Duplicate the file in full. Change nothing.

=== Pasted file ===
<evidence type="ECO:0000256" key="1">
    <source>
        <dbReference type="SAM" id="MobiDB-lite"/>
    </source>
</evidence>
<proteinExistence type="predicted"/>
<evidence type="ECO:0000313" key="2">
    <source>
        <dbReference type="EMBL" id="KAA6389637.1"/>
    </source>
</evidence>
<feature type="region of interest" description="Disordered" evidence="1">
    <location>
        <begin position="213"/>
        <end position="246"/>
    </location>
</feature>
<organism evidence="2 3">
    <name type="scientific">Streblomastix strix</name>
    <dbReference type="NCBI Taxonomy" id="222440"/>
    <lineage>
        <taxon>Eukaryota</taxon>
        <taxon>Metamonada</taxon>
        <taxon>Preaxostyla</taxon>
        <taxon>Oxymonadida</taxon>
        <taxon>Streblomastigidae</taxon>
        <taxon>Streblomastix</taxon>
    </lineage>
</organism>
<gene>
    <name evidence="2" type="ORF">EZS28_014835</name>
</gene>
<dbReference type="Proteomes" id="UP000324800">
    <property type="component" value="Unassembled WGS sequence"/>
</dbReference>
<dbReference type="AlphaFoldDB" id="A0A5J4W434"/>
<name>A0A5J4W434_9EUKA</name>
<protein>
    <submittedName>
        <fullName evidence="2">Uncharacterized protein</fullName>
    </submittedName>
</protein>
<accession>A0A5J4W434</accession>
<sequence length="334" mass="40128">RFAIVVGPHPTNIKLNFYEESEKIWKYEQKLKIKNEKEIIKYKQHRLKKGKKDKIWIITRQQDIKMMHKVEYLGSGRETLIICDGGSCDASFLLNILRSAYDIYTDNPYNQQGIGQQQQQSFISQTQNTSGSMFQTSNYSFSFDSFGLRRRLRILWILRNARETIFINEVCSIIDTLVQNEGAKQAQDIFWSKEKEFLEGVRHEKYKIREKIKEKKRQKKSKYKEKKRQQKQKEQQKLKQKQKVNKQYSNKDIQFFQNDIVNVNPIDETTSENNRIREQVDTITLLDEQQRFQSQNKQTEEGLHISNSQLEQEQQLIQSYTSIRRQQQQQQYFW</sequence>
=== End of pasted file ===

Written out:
<evidence type="ECO:0000256" key="1">
    <source>
        <dbReference type="SAM" id="MobiDB-lite"/>
    </source>
</evidence>
<proteinExistence type="predicted"/>
<evidence type="ECO:0000313" key="2">
    <source>
        <dbReference type="EMBL" id="KAA6389637.1"/>
    </source>
</evidence>
<feature type="region of interest" description="Disordered" evidence="1">
    <location>
        <begin position="213"/>
        <end position="246"/>
    </location>
</feature>
<organism evidence="2 3">
    <name type="scientific">Streblomastix strix</name>
    <dbReference type="NCBI Taxonomy" id="222440"/>
    <lineage>
        <taxon>Eukaryota</taxon>
        <taxon>Metamonada</taxon>
        <taxon>Preaxostyla</taxon>
        <taxon>Oxymonadida</taxon>
        <taxon>Streblomastigidae</taxon>
        <taxon>Streblomastix</taxon>
    </lineage>
</organism>
<gene>
    <name evidence="2" type="ORF">EZS28_014835</name>
</gene>
<dbReference type="Proteomes" id="UP000324800">
    <property type="component" value="Unassembled WGS sequence"/>
</dbReference>
<dbReference type="AlphaFoldDB" id="A0A5J4W434"/>
<name>A0A5J4W434_9EUKA</name>
<protein>
    <submittedName>
        <fullName evidence="2">Uncharacterized protein</fullName>
    </submittedName>
</protein>
<accession>A0A5J4W434</accession>
<sequence length="334" mass="40128">RFAIVVGPHPTNIKLNFYEESEKIWKYEQKLKIKNEKEIIKYKQHRLKKGKKDKIWIITRQQDIKMMHKVEYLGSGRETLIICDGGSCDASFLLNILRSAYDIYTDNPYNQQGIGQQQQQSFISQTQNTSGSMFQTSNYSFSFDSFGLRRRLRILWILRNARETIFINEVCSIIDTLVQNEGAKQAQDIFWSKEKEFLEGVRHEKYKIREKIKEKKRQKKSKYKEKKRQQKQKEQQKLKQKQKVNKQYSNKDIQFFQNDIVNVNPIDETTSENNRIREQVDTITLLDEQQRFQSQNKQTEEGLHISNSQLEQEQQLIQSYTSIRRQQQQQQYFW</sequence>